Tour Alberta’s North

The Mackenzie Frontier Circle Drive

In the Brochure  

For full details on the Circle Drive Tour, as well as thorough information on our region and its history, see our Brochure PDF (1MB).

  • The Tour
  • Transportation
  • Accommodations Directory
  • Food Services Directory
  • Region Map
  • What to See and Do
  • First Nation’s People
  • Alexander Mackenzie & The Fur Traders
  • Agriculture
  • Forestry
  • Oil & Gas
  • Visitor Information & Museums
  • Community Contacts
  • Relocation & Investment Contacts

Drive on scenic, uncrowded roads through thriving communities carved out of Alberta’s last wilderness. Hike on wilderness trails, camp out under the stars and explore the uniqueness of each community.

Spend a lazy afternoon fishing or watching local bird populations. Visit museums, visitor centres and historical sites to learn how the region has developed and grown. Plenty of subject matter and longer than usual summer daylight hours inspire many a photograph!

Located in Alberta’s NW corner, Mackenzie Region is larger than the province of New Brunswick. High Level, the most central community in the district, is located halfway between Edmonton and Yellowknife. It is the last full service stop before the NWT border. Where Alberta began, Fort Vermilion is located along the Peace River. La Crete, to the south, is the agricultural center for the region. Zama City – which isn’t a city at all – is in the middle of northern Alberta’s oil field. South of Zama is Rainbow Lake, where Banff Oil Co. drilled the first successful oil well and set off the region’s oil and gas boom.

Lay of the Land

You seldom find such variation. The open flat land of Buffalo Head Prairie changes to wetlands and river valleys near the Peace River. To the north and west are extensive Boreal Forests. The Caribou Mountain Wildland Provincial Park is safe haven for native species to thrive undisturbed. Special regulations apply for hunting and ATV use.

Mackenzie County Landscape Photo

Photo courtesy Aaron Dittrich

Greater amounts of lichens and mosses grow here than anywhere else in Alberta. The Cameron Hills in the NW and the Buffalo Head Hills to the SE contrast the low muskeg and open meadows. Dry salt meadows can also be found. Watt Mountain, NW of High Level, has vegetation similar to the Rocky Mountain Foothills. We have the largest known meteorite crater (20–25 km in diameter) in Western Canada. Many rivers and lakes supply our water, most notably the mighty Peace River – for years the highway of The North. The Nationally significant Hungry Bend Sandhills border the Peace.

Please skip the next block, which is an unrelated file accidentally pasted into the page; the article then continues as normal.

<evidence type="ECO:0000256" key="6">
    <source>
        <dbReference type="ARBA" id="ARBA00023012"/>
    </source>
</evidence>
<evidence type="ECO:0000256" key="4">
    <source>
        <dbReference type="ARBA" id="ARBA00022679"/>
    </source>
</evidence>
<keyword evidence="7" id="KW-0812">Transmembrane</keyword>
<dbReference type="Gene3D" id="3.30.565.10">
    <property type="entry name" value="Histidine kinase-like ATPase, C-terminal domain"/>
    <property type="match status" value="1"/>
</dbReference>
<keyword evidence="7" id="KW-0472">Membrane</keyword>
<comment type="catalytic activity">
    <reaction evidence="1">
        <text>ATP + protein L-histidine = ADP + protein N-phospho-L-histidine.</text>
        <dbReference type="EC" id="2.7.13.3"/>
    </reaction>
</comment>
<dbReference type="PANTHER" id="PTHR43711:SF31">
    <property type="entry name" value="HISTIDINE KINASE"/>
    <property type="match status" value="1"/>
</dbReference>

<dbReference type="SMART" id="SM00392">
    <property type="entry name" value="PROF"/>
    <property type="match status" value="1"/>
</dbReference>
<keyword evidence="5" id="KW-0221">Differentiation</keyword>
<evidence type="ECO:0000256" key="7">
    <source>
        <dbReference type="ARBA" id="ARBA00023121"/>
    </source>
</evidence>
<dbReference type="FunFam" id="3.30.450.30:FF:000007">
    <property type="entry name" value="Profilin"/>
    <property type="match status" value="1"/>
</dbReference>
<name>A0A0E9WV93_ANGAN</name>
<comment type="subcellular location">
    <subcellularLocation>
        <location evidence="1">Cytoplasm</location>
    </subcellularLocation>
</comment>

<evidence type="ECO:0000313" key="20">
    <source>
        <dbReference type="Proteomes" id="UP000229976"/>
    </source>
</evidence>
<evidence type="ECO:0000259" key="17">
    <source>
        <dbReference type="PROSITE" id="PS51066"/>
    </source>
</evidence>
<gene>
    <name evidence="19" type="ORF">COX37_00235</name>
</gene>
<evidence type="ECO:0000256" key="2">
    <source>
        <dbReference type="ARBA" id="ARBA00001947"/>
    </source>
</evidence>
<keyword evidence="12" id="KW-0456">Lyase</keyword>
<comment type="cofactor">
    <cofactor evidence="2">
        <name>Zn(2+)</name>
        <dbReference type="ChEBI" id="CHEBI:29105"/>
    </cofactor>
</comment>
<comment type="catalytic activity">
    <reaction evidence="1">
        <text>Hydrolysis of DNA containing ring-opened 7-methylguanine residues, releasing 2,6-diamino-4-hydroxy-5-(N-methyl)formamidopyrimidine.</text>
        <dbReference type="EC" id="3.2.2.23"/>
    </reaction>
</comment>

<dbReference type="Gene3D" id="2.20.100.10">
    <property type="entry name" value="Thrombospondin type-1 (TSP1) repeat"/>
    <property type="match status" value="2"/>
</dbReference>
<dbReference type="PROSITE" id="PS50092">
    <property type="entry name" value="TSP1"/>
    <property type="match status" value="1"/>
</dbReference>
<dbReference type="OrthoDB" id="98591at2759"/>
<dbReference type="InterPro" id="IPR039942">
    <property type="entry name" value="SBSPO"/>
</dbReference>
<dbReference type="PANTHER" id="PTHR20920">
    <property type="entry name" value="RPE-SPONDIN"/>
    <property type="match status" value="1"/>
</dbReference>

Feathered and Furred Inhabitants

Vast wetlands attract many species of migrating birds. Endangered species and those sensitive to man (Whooping Cranes, Peregrine Falcons and rare White Pelican) also find safe haven here. Bistcho Lake to the NW, is home to one of the largest breeding populations of bald eagles in Alberta. Moose inhabit the muskeg and lowlands while deer frequent fields and meadows. Alberta hosts the largest concentration of Woodland Caribou. The region is proud to accommodate two herds, one centralized in the Wood Buffalo National Park, and the Hay-Zama herd in and around Chateh and Zama City. Fur-bearing animals such as wolves, coyotes and beavers are in abundance with a good chance you’ll see a black bear in your travels. Woolly mastodon and 10,000-year old bison bones have also been uncovered in the region.

There’s more in the Brochure!

For full details on the Circle Drive Tour, as well as thorough information on our region and its history, see our Brochure PDF (1MB).

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